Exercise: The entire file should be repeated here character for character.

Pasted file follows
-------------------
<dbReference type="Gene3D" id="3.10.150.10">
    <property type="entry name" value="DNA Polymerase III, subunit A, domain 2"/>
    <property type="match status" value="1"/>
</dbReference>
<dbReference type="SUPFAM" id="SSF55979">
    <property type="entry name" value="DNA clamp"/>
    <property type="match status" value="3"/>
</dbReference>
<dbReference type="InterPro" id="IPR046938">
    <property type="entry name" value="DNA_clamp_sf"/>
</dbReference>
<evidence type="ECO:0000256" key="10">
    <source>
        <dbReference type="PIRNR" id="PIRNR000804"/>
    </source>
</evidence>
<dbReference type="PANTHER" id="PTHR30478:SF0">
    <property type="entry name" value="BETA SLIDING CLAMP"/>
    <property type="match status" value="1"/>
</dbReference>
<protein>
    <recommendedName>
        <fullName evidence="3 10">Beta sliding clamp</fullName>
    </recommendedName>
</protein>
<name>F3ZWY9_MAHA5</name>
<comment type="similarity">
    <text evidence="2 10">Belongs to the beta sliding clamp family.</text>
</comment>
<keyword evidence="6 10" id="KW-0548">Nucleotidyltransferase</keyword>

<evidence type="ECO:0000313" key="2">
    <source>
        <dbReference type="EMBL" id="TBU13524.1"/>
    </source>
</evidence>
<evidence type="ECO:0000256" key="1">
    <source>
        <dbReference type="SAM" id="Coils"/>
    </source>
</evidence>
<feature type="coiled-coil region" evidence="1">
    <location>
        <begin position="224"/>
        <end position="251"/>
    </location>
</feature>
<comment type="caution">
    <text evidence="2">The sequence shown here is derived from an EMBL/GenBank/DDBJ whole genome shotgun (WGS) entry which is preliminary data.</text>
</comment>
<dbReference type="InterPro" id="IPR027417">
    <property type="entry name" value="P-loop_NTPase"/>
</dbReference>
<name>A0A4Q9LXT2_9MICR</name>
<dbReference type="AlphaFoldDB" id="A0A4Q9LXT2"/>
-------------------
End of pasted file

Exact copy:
<dbReference type="Gene3D" id="3.10.150.10">
    <property type="entry name" value="DNA Polymerase III, subunit A, domain 2"/>
    <property type="match status" value="1"/>
</dbReference>
<dbReference type="SUPFAM" id="SSF55979">
    <property type="entry name" value="DNA clamp"/>
    <property type="match status" value="3"/>
</dbReference>
<dbReference type="InterPro" id="IPR046938">
    <property type="entry name" value="DNA_clamp_sf"/>
</dbReference>
<evidence type="ECO:0000256" key="10">
    <source>
        <dbReference type="PIRNR" id="PIRNR000804"/>
    </source>
</evidence>
<dbReference type="PANTHER" id="PTHR30478:SF0">
    <property type="entry name" value="BETA SLIDING CLAMP"/>
    <property type="match status" value="1"/>
</dbReference>
<protein>
    <recommendedName>
        <fullName evidence="3 10">Beta sliding clamp</fullName>
    </recommendedName>
</protein>
<name>F3ZWY9_MAHA5</name>
<comment type="similarity">
    <text evidence="2 10">Belongs to the beta sliding clamp family.</text>
</comment>
<keyword evidence="6 10" id="KW-0548">Nucleotidyltransferase</keyword>

<evidence type="ECO:0000313" key="2">
    <source>
        <dbReference type="EMBL" id="TBU13524.1"/>
    </source>
</evidence>
<evidence type="ECO:0000256" key="1">
    <source>
        <dbReference type="SAM" id="Coils"/>
    </source>
</evidence>
<feature type="coiled-coil region" evidence="1">
    <location>
        <begin position="224"/>
        <end position="251"/>
    </location>
</feature>
<comment type="caution">
    <text evidence="2">The sequence shown here is derived from an EMBL/GenBank/DDBJ whole genome shotgun (WGS) entry which is preliminary data.</text>
</comment>
<dbReference type="InterPro" id="IPR027417">
    <property type="entry name" value="P-loop_NTPase"/>
</dbReference>
<name>A0A4Q9LXT2_9MICR</name>
<dbReference type="AlphaFoldDB" id="A0A4Q9LXT2"/>